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By Joe Heim, Justin Rude and Dan Zak
Sunday, January 6, 2008

Have a question only the Three Wise Guys can answer? Send it to wiseguys@washpost.com and await their words of wise-dom.

Dear Wise Guys:

The other evening while driving home from work, I was stopped at a light in the right lane behind one car. When the light turned green, about three cars in the left lane went through the intersection while the car in front of me didn't budge. I flicked my brights, and the driver moved forward. After about 30 feet, he slammed on his brakes, causing me to come about three inches from hitting him while almost getting creamed by a Metro bus behind me. How should I have reacted?

Brian

Joe: I'm the wrong person to ask. When I was in college I was sitting at a red light in Philadelphia, and as soon as the light turned green the guy behind me leaned on the horn. I put my car in reverse and gave his car a solid bump and drove off. Not my proudest moment, but it felt good at the time. I can't still get arrested for that, can I?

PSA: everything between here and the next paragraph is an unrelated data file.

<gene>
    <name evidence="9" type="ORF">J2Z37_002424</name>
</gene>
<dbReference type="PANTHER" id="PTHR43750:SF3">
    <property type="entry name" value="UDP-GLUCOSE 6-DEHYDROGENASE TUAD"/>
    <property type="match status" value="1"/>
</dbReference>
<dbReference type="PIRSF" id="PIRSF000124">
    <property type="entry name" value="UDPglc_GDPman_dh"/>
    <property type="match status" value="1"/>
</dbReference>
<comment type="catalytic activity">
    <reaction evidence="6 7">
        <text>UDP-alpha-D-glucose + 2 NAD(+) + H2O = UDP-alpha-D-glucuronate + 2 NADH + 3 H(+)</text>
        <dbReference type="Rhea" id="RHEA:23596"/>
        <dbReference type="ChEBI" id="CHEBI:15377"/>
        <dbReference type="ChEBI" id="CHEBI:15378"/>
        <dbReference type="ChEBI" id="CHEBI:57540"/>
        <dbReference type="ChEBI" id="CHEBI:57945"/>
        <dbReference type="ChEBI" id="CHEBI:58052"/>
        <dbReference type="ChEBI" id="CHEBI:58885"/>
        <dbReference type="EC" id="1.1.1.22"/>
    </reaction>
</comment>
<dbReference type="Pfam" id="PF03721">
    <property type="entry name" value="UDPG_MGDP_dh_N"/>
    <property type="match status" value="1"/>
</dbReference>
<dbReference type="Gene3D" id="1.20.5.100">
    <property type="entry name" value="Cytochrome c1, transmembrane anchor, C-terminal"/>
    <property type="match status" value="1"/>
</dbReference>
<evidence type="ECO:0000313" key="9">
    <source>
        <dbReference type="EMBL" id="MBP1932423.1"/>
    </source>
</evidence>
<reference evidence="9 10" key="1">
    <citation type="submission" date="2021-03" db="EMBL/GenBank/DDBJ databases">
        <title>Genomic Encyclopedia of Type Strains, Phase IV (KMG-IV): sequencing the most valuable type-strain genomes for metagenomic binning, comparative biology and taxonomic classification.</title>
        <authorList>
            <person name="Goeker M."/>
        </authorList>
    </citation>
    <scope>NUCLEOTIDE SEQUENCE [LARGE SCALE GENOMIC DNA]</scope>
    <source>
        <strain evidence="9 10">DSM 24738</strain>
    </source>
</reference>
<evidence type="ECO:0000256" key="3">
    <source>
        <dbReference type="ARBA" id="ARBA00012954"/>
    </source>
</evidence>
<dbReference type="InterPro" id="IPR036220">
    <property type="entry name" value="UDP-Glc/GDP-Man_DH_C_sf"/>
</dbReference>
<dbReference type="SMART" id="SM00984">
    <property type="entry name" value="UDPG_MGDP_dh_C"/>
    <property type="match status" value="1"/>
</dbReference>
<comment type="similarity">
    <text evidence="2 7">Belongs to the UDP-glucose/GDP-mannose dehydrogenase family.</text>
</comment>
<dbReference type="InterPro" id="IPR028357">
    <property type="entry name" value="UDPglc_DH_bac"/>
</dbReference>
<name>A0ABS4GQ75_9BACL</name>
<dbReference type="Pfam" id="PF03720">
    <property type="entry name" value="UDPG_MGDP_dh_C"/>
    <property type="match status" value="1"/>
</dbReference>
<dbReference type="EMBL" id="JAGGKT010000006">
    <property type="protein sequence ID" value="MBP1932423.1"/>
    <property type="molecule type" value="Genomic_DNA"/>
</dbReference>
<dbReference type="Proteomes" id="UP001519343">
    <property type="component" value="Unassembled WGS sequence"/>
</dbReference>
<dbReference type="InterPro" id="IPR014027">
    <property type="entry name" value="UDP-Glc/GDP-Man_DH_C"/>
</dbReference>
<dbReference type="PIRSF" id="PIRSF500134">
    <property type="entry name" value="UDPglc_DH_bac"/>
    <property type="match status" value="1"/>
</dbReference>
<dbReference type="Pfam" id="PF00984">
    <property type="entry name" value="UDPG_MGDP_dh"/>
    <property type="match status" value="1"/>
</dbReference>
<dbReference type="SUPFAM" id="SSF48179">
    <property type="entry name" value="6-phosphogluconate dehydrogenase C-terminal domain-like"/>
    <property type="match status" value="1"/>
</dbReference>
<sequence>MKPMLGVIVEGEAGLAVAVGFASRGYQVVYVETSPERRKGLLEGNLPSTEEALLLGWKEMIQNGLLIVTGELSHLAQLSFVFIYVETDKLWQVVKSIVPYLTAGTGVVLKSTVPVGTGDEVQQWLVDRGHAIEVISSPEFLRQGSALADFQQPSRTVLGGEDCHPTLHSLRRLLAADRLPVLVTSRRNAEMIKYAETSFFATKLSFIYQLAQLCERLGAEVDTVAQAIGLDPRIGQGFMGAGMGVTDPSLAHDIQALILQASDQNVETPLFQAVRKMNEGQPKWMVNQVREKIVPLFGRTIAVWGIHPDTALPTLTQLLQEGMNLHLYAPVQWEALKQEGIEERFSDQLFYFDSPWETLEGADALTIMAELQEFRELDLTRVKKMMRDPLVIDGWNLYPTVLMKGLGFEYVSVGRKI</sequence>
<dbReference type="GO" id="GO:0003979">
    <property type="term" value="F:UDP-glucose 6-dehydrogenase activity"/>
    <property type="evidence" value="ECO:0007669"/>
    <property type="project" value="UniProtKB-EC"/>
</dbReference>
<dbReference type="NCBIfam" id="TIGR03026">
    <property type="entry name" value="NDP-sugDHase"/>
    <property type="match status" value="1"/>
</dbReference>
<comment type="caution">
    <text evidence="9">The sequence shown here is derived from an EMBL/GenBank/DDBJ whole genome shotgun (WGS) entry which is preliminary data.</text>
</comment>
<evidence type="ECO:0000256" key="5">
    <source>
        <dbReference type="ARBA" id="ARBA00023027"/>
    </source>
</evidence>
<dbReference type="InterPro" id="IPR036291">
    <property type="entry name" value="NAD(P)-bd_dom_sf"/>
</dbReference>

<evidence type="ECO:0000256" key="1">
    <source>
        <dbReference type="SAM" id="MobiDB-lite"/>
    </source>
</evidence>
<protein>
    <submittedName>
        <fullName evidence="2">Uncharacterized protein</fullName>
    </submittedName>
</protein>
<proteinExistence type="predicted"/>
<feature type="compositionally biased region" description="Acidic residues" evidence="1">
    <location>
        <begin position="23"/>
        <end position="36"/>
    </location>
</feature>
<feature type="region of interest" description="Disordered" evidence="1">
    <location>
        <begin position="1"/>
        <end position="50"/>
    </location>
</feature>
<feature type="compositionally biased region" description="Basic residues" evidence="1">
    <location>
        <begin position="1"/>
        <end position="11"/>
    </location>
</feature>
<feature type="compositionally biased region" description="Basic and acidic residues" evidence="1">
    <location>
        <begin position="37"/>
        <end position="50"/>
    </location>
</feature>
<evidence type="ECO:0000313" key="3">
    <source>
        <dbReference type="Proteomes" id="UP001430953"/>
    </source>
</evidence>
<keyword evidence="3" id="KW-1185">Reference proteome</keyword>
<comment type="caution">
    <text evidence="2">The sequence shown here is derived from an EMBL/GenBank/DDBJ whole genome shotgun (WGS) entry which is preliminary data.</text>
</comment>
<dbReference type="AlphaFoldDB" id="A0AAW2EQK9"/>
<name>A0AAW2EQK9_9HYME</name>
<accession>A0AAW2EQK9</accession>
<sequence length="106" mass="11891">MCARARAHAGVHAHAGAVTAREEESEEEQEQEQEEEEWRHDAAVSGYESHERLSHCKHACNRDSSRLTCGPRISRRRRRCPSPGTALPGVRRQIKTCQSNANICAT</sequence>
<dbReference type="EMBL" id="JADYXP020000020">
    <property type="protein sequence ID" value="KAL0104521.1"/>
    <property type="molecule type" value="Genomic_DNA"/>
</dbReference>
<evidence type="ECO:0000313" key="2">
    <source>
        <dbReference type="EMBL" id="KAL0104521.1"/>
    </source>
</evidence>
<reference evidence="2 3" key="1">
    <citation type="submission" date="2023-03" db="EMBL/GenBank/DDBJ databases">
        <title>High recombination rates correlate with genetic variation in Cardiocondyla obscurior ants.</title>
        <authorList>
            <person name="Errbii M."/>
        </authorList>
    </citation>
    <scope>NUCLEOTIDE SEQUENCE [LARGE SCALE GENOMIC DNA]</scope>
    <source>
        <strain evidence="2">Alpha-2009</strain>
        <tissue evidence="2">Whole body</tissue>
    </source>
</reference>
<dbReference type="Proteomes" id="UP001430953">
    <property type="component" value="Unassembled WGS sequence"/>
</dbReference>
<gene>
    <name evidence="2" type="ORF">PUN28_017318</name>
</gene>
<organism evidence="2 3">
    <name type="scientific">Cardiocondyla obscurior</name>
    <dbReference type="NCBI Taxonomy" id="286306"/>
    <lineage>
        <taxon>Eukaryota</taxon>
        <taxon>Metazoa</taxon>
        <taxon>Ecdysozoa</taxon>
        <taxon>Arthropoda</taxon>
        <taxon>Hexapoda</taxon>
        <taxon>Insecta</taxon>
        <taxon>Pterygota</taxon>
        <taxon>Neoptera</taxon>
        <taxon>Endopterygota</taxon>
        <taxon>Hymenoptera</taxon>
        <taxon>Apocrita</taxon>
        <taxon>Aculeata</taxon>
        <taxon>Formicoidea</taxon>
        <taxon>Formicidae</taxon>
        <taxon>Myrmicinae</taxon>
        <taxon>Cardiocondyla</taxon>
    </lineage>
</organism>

Dan: As Joe reminds us, there are jerks out there. Flicking your brights was a courteous reaction to the driver's inattentiveness, but you should not have reacted to his or her sudden stop. Trying to one-up an idiot motorist only leads to trouble. The only proper retaliation would have been to call in the car's license plate number to the police after you removed yourself from the situation.

Or you could have made a note of the license number and complained about him or her on PlateWire ( http://www.platewire.com), launched by Vienna resident Mark Buckman, 33, in May 2006 to provide a forum for venting and social accountability. "There's been quite a few complaints about people using their vehicle as a weapon," he says. "It's an entitlement attitude. What makes them think they're better than anyone else?" We don't know, but publicly shaming their plate number might be the first step toward more cordial roadways.

Joe: Did Dan just call me a jerk? Hey, pal, I'll see you outside.

Dear Wise Guys:

Why do ads for watches and clocks always show the time as 10:10? I have asked everyone who should know, including people who work in clock stores, but no one can answer. My theory is that it makes the watch dial look like a smiley face. Any guesses?

Jeff

Justin: Sometimes it takes forever to dig up a reliable expert to answer a hard query. Sometimes you are related to them. Monica Fetty, who was once a retail-display designer for Fossil, is also my cousin. "The answer is relatively simple," Monica says. "If you did a casual survey of all of your friends' analog watches and set them to 10:10, you would notice it highlights the company logo perfectly." Then we chatted about our holidays, but that's not really your business.


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